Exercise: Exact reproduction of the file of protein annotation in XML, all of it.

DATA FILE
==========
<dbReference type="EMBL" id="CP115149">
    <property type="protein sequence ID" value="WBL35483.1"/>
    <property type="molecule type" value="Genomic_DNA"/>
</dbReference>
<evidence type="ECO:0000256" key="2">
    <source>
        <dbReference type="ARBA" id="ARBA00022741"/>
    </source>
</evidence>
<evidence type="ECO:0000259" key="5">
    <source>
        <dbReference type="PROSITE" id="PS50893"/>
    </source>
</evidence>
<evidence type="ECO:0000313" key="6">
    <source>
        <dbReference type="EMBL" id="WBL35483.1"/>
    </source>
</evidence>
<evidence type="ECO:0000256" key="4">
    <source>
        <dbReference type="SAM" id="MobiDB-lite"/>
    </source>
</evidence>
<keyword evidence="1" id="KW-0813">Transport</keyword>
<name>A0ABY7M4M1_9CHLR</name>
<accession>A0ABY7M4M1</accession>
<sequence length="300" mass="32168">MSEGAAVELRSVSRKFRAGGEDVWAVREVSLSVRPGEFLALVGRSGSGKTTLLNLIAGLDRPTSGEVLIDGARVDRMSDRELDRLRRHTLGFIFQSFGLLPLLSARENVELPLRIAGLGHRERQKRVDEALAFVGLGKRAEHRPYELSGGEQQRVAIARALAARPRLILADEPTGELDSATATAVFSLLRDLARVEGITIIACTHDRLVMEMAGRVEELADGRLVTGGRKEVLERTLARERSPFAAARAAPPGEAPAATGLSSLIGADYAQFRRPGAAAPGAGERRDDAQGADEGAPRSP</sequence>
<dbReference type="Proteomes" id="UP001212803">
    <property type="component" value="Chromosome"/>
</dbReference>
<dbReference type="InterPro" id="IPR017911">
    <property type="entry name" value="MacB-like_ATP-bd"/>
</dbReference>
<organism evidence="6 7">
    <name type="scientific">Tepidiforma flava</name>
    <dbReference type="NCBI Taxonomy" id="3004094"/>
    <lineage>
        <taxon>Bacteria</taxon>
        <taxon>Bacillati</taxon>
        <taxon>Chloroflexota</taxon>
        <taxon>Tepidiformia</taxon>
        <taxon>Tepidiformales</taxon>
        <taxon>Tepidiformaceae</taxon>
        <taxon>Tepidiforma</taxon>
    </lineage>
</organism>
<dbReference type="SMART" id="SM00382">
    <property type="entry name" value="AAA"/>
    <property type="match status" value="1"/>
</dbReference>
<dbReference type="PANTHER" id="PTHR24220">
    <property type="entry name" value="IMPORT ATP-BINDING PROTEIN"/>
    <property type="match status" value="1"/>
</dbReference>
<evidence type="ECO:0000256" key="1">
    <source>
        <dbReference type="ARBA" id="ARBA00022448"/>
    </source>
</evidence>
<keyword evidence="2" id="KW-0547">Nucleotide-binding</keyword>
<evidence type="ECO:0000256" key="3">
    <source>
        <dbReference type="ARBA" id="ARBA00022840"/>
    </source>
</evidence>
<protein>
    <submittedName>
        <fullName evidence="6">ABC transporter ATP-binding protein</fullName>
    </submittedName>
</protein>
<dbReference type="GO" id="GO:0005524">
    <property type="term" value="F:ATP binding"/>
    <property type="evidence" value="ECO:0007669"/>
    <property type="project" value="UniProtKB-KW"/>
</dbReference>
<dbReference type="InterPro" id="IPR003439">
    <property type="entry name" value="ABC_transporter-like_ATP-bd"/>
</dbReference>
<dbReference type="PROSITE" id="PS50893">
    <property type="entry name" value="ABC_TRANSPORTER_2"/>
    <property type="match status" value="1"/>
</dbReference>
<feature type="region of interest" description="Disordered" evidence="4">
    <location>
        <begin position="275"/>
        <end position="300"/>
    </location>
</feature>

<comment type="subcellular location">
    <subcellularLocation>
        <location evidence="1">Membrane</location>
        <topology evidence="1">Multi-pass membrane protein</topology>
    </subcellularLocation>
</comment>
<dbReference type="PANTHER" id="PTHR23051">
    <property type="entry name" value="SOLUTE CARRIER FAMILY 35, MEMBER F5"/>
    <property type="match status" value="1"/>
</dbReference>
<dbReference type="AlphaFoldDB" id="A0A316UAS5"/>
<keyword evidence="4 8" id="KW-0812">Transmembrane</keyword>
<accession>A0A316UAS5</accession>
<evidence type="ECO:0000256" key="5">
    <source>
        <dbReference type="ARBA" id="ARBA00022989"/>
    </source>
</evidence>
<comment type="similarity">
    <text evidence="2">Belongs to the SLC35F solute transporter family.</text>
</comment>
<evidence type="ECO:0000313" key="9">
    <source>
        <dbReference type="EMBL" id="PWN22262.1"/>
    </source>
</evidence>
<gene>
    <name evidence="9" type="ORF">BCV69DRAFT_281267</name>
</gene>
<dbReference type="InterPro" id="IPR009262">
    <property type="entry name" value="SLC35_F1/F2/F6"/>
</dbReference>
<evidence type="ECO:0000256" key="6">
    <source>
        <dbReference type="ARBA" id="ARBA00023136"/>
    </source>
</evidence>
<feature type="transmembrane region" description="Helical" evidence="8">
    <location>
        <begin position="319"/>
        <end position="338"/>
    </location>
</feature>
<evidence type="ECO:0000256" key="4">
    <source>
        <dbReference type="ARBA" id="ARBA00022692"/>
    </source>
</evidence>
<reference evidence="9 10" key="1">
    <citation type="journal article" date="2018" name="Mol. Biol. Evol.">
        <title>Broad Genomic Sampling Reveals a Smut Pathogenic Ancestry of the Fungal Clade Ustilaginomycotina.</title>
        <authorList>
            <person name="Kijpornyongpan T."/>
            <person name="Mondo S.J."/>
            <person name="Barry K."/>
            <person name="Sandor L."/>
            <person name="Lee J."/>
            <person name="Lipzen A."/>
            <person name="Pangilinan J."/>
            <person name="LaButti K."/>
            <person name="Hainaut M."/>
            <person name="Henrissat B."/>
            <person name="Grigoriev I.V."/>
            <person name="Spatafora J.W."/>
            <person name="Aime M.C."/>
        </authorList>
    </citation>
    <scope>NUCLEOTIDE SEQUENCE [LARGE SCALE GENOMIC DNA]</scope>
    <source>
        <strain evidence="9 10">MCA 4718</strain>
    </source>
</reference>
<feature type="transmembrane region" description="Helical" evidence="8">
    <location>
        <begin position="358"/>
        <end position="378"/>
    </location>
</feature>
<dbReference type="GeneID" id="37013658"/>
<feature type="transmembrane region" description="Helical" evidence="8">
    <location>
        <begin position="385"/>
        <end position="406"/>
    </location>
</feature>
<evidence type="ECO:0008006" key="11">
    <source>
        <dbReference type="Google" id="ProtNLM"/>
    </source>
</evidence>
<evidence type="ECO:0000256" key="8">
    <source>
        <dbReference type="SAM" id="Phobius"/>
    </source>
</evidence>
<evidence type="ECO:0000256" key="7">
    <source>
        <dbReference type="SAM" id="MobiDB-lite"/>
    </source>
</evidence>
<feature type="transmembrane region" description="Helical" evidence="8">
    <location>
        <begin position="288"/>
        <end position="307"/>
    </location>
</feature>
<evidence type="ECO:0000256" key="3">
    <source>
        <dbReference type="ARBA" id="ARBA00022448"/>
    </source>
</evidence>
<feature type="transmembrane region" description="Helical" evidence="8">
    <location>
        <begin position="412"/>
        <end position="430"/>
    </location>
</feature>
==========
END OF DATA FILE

<dbReference type="EMBL" id="CP115149">
    <property type="protein sequence ID" value="WBL35483.1"/>
    <property type="molecule type" value="Genomic_DNA"/>
</dbReference>
<evidence type="ECO:0000256" key="2">
    <source>
        <dbReference type="ARBA" id="ARBA00022741"/>
    </source>
</evidence>
<evidence type="ECO:0000259" key="5">
    <source>
        <dbReference type="PROSITE" id="PS50893"/>
    </source>
</evidence>
<evidence type="ECO:0000313" key="6">
    <source>
        <dbReference type="EMBL" id="WBL35483.1"/>
    </source>
</evidence>
<evidence type="ECO:0000256" key="4">
    <source>
        <dbReference type="SAM" id="MobiDB-lite"/>
    </source>
</evidence>
<keyword evidence="1" id="KW-0813">Transport</keyword>
<name>A0ABY7M4M1_9CHLR</name>
<accession>A0ABY7M4M1</accession>
<sequence length="300" mass="32168">MSEGAAVELRSVSRKFRAGGEDVWAVREVSLSVRPGEFLALVGRSGSGKTTLLNLIAGLDRPTSGEVLIDGARVDRMSDRELDRLRRHTLGFIFQSFGLLPLLSARENVELPLRIAGLGHRERQKRVDEALAFVGLGKRAEHRPYELSGGEQQRVAIARALAARPRLILADEPTGELDSATATAVFSLLRDLARVEGITIIACTHDRLVMEMAGRVEELADGRLVTGGRKEVLERTLARERSPFAAARAAPPGEAPAATGLSSLIGADYAQFRRPGAAAPGAGERRDDAQGADEGAPRSP</sequence>
<dbReference type="Proteomes" id="UP001212803">
    <property type="component" value="Chromosome"/>
</dbReference>
<dbReference type="InterPro" id="IPR017911">
    <property type="entry name" value="MacB-like_ATP-bd"/>
</dbReference>
<organism evidence="6 7">
    <name type="scientific">Tepidiforma flava</name>
    <dbReference type="NCBI Taxonomy" id="3004094"/>
    <lineage>
        <taxon>Bacteria</taxon>
        <taxon>Bacillati</taxon>
        <taxon>Chloroflexota</taxon>
        <taxon>Tepidiformia</taxon>
        <taxon>Tepidiformales</taxon>
        <taxon>Tepidiformaceae</taxon>
        <taxon>Tepidiforma</taxon>
    </lineage>
</organism>
<dbReference type="SMART" id="SM00382">
    <property type="entry name" value="AAA"/>
    <property type="match status" value="1"/>
</dbReference>
<dbReference type="PANTHER" id="PTHR24220">
    <property type="entry name" value="IMPORT ATP-BINDING PROTEIN"/>
    <property type="match status" value="1"/>
</dbReference>
<evidence type="ECO:0000256" key="1">
    <source>
        <dbReference type="ARBA" id="ARBA00022448"/>
    </source>
</evidence>
<keyword evidence="2" id="KW-0547">Nucleotide-binding</keyword>
<evidence type="ECO:0000256" key="3">
    <source>
        <dbReference type="ARBA" id="ARBA00022840"/>
    </source>
</evidence>
<protein>
    <submittedName>
        <fullName evidence="6">ABC transporter ATP-binding protein</fullName>
    </submittedName>
</protein>
<dbReference type="GO" id="GO:0005524">
    <property type="term" value="F:ATP binding"/>
    <property type="evidence" value="ECO:0007669"/>
    <property type="project" value="UniProtKB-KW"/>
</dbReference>
<dbReference type="InterPro" id="IPR003439">
    <property type="entry name" value="ABC_transporter-like_ATP-bd"/>
</dbReference>
<dbReference type="PROSITE" id="PS50893">
    <property type="entry name" value="ABC_TRANSPORTER_2"/>
    <property type="match status" value="1"/>
</dbReference>
<feature type="region of interest" description="Disordered" evidence="4">
    <location>
        <begin position="275"/>
        <end position="300"/>
    </location>
</feature>

<comment type="subcellular location">
    <subcellularLocation>
        <location evidence="1">Membrane</location>
        <topology evidence="1">Multi-pass membrane protein</topology>
    </subcellularLocation>
</comment>
<dbReference type="PANTHER" id="PTHR23051">
    <property type="entry name" value="SOLUTE CARRIER FAMILY 35, MEMBER F5"/>
    <property type="match status" value="1"/>
</dbReference>
<dbReference type="AlphaFoldDB" id="A0A316UAS5"/>
<keyword evidence="4 8" id="KW-0812">Transmembrane</keyword>
<accession>A0A316UAS5</accession>
<evidence type="ECO:0000256" key="5">
    <source>
        <dbReference type="ARBA" id="ARBA00022989"/>
    </source>
</evidence>
<comment type="similarity">
    <text evidence="2">Belongs to the SLC35F solute transporter family.</text>
</comment>
<evidence type="ECO:0000313" key="9">
    <source>
        <dbReference type="EMBL" id="PWN22262.1"/>
    </source>
</evidence>
<gene>
    <name evidence="9" type="ORF">BCV69DRAFT_281267</name>
</gene>
<dbReference type="InterPro" id="IPR009262">
    <property type="entry name" value="SLC35_F1/F2/F6"/>
</dbReference>
<evidence type="ECO:0000256" key="6">
    <source>
        <dbReference type="ARBA" id="ARBA00023136"/>
    </source>
</evidence>
<feature type="transmembrane region" description="Helical" evidence="8">
    <location>
        <begin position="319"/>
        <end position="338"/>
    </location>
</feature>
<evidence type="ECO:0000256" key="4">
    <source>
        <dbReference type="ARBA" id="ARBA00022692"/>
    </source>
</evidence>
<reference evidence="9 10" key="1">
    <citation type="journal article" date="2018" name="Mol. Biol. Evol.">
        <title>Broad Genomic Sampling Reveals a Smut Pathogenic Ancestry of the Fungal Clade Ustilaginomycotina.</title>
        <authorList>
            <person name="Kijpornyongpan T."/>
            <person name="Mondo S.J."/>
            <person name="Barry K."/>
            <person name="Sandor L."/>
            <person name="Lee J."/>
            <person name="Lipzen A."/>
            <person name="Pangilinan J."/>
            <person name="LaButti K."/>
            <person name="Hainaut M."/>
            <person name="Henrissat B."/>
            <person name="Grigoriev I.V."/>
            <person name="Spatafora J.W."/>
            <person name="Aime M.C."/>
        </authorList>
    </citation>
    <scope>NUCLEOTIDE SEQUENCE [LARGE SCALE GENOMIC DNA]</scope>
    <source>
        <strain evidence="9 10">MCA 4718</strain>
    </source>
</reference>
<feature type="transmembrane region" description="Helical" evidence="8">
    <location>
        <begin position="358"/>
        <end position="378"/>
    </location>
</feature>
<dbReference type="GeneID" id="37013658"/>
<feature type="transmembrane region" description="Helical" evidence="8">
    <location>
        <begin position="385"/>
        <end position="406"/>
    </location>
</feature>
<evidence type="ECO:0008006" key="11">
    <source>
        <dbReference type="Google" id="ProtNLM"/>
    </source>
</evidence>
<evidence type="ECO:0000256" key="8">
    <source>
        <dbReference type="SAM" id="Phobius"/>
    </source>
</evidence>
<evidence type="ECO:0000256" key="7">
    <source>
        <dbReference type="SAM" id="MobiDB-lite"/>
    </source>
</evidence>
<feature type="transmembrane region" description="Helical" evidence="8">
    <location>
        <begin position="288"/>
        <end position="307"/>
    </location>
</feature>
<evidence type="ECO:0000256" key="3">
    <source>
        <dbReference type="ARBA" id="ARBA00022448"/>
    </source>
</evidence>
<feature type="transmembrane region" description="Helical" evidence="8">
    <location>
        <begin position="412"/>
        <end position="430"/>
    </location>
</feature>